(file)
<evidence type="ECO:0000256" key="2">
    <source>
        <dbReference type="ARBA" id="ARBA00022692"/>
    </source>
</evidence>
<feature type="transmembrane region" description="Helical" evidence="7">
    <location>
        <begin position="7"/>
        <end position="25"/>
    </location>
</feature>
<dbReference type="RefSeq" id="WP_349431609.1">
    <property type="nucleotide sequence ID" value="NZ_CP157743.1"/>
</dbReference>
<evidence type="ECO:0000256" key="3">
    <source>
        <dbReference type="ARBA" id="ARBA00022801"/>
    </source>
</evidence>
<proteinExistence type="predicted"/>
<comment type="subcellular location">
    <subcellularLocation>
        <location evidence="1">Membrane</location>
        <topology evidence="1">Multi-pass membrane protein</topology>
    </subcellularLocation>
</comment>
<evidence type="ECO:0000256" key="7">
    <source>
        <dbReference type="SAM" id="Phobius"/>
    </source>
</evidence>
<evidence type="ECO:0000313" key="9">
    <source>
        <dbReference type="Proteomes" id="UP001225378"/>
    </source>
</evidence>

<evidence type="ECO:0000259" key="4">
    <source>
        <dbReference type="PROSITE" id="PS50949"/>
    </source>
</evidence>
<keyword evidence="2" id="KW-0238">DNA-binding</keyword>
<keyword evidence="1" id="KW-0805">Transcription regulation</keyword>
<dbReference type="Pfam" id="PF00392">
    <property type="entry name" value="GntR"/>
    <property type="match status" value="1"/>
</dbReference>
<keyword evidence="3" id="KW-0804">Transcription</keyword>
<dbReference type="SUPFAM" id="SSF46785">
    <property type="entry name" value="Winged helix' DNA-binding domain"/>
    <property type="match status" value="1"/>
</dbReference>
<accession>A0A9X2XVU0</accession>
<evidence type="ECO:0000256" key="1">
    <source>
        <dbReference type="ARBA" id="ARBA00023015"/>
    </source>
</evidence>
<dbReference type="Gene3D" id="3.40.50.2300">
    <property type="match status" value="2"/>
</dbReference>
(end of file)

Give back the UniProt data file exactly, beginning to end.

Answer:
<evidence type="ECO:0000256" key="2">
    <source>
        <dbReference type="ARBA" id="ARBA00022692"/>
    </source>
</evidence>
<feature type="transmembrane region" description="Helical" evidence="7">
    <location>
        <begin position="7"/>
        <end position="25"/>
    </location>
</feature>
<dbReference type="RefSeq" id="WP_349431609.1">
    <property type="nucleotide sequence ID" value="NZ_CP157743.1"/>
</dbReference>
<evidence type="ECO:0000256" key="3">
    <source>
        <dbReference type="ARBA" id="ARBA00022801"/>
    </source>
</evidence>
<proteinExistence type="predicted"/>
<comment type="subcellular location">
    <subcellularLocation>
        <location evidence="1">Membrane</location>
        <topology evidence="1">Multi-pass membrane protein</topology>
    </subcellularLocation>
</comment>
<evidence type="ECO:0000256" key="7">
    <source>
        <dbReference type="SAM" id="Phobius"/>
    </source>
</evidence>
<evidence type="ECO:0000313" key="9">
    <source>
        <dbReference type="Proteomes" id="UP001225378"/>
    </source>
</evidence>

<evidence type="ECO:0000259" key="4">
    <source>
        <dbReference type="PROSITE" id="PS50949"/>
    </source>
</evidence>
<keyword evidence="2" id="KW-0238">DNA-binding</keyword>
<keyword evidence="1" id="KW-0805">Transcription regulation</keyword>
<dbReference type="Pfam" id="PF00392">
    <property type="entry name" value="GntR"/>
    <property type="match status" value="1"/>
</dbReference>
<keyword evidence="3" id="KW-0804">Transcription</keyword>
<dbReference type="SUPFAM" id="SSF46785">
    <property type="entry name" value="Winged helix' DNA-binding domain"/>
    <property type="match status" value="1"/>
</dbReference>
<accession>A0A9X2XVU0</accession>
<evidence type="ECO:0000256" key="1">
    <source>
        <dbReference type="ARBA" id="ARBA00023015"/>
    </source>
</evidence>
<dbReference type="Gene3D" id="3.40.50.2300">
    <property type="match status" value="2"/>
</dbReference>